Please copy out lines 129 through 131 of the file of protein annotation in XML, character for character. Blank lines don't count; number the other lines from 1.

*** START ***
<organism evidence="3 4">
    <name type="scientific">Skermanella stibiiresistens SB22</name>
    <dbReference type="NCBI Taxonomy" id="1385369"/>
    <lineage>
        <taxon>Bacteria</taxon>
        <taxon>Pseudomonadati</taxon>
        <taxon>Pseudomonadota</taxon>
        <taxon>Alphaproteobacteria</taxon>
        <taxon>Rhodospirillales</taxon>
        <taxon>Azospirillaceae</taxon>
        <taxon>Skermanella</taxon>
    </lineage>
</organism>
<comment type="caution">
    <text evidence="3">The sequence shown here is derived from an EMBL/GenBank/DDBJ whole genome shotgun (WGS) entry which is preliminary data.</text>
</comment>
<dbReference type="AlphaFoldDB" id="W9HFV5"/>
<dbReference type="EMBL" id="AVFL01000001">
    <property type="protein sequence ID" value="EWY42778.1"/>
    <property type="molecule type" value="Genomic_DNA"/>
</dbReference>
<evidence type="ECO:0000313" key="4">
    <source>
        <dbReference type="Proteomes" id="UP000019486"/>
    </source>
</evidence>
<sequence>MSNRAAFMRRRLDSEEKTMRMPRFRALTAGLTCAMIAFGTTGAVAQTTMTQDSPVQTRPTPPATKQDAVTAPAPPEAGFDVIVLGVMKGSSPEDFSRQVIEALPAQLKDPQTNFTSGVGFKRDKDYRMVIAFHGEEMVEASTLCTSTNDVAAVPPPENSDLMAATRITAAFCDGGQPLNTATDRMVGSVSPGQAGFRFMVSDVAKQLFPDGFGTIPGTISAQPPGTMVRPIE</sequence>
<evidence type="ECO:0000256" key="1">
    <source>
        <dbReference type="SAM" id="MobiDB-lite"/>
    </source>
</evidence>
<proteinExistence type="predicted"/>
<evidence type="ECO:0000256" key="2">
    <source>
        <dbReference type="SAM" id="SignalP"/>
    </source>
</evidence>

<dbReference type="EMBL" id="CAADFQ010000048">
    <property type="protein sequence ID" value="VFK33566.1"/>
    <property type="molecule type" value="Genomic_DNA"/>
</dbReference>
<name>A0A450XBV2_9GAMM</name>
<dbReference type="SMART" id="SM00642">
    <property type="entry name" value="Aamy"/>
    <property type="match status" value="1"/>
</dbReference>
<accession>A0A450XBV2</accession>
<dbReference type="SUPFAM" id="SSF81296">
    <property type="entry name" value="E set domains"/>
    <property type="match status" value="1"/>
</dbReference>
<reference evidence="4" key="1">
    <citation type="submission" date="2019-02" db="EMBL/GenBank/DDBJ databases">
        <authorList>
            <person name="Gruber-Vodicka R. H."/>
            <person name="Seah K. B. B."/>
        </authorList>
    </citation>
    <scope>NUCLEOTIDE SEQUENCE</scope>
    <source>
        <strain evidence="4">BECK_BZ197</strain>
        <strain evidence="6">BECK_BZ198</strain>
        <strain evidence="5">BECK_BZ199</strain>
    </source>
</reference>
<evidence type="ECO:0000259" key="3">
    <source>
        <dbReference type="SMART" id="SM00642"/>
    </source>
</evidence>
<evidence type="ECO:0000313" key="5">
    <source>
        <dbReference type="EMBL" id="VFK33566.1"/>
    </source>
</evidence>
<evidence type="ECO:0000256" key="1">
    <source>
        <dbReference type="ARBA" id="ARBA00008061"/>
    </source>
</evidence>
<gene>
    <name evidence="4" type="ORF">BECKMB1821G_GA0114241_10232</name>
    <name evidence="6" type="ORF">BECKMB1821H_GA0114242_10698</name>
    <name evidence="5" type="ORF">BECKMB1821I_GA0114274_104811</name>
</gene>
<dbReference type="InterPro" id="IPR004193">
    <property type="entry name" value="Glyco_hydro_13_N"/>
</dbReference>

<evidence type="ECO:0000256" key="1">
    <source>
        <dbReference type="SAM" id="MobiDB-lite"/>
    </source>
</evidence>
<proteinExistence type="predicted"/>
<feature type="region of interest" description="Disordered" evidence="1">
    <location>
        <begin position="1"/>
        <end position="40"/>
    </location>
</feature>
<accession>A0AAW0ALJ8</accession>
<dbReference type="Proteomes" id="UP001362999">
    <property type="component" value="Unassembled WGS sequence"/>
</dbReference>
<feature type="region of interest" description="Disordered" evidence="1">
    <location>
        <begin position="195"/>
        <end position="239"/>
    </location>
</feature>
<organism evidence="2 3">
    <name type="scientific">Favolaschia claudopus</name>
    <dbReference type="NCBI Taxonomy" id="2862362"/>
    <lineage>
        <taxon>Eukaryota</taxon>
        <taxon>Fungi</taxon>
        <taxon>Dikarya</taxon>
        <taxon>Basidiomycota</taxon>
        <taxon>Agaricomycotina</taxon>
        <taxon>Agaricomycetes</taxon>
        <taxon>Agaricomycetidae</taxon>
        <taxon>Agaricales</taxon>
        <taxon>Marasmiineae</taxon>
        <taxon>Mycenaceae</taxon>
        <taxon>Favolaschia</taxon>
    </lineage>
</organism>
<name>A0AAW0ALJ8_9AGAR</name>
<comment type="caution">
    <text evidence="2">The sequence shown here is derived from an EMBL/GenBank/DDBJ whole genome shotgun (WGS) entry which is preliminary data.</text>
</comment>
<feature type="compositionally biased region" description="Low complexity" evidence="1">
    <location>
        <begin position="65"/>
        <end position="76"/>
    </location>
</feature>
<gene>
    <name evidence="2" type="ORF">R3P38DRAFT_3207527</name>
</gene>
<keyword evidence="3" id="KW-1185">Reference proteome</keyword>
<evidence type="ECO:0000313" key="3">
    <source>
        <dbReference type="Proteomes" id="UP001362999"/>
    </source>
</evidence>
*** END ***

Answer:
<name>A0AAW0ALJ8_9AGAR</name>
<comment type="caution">
    <text evidence="2">The sequence shown here is derived from an EMBL/GenBank/DDBJ whole genome shotgun (WGS) entry which is preliminary data.</text>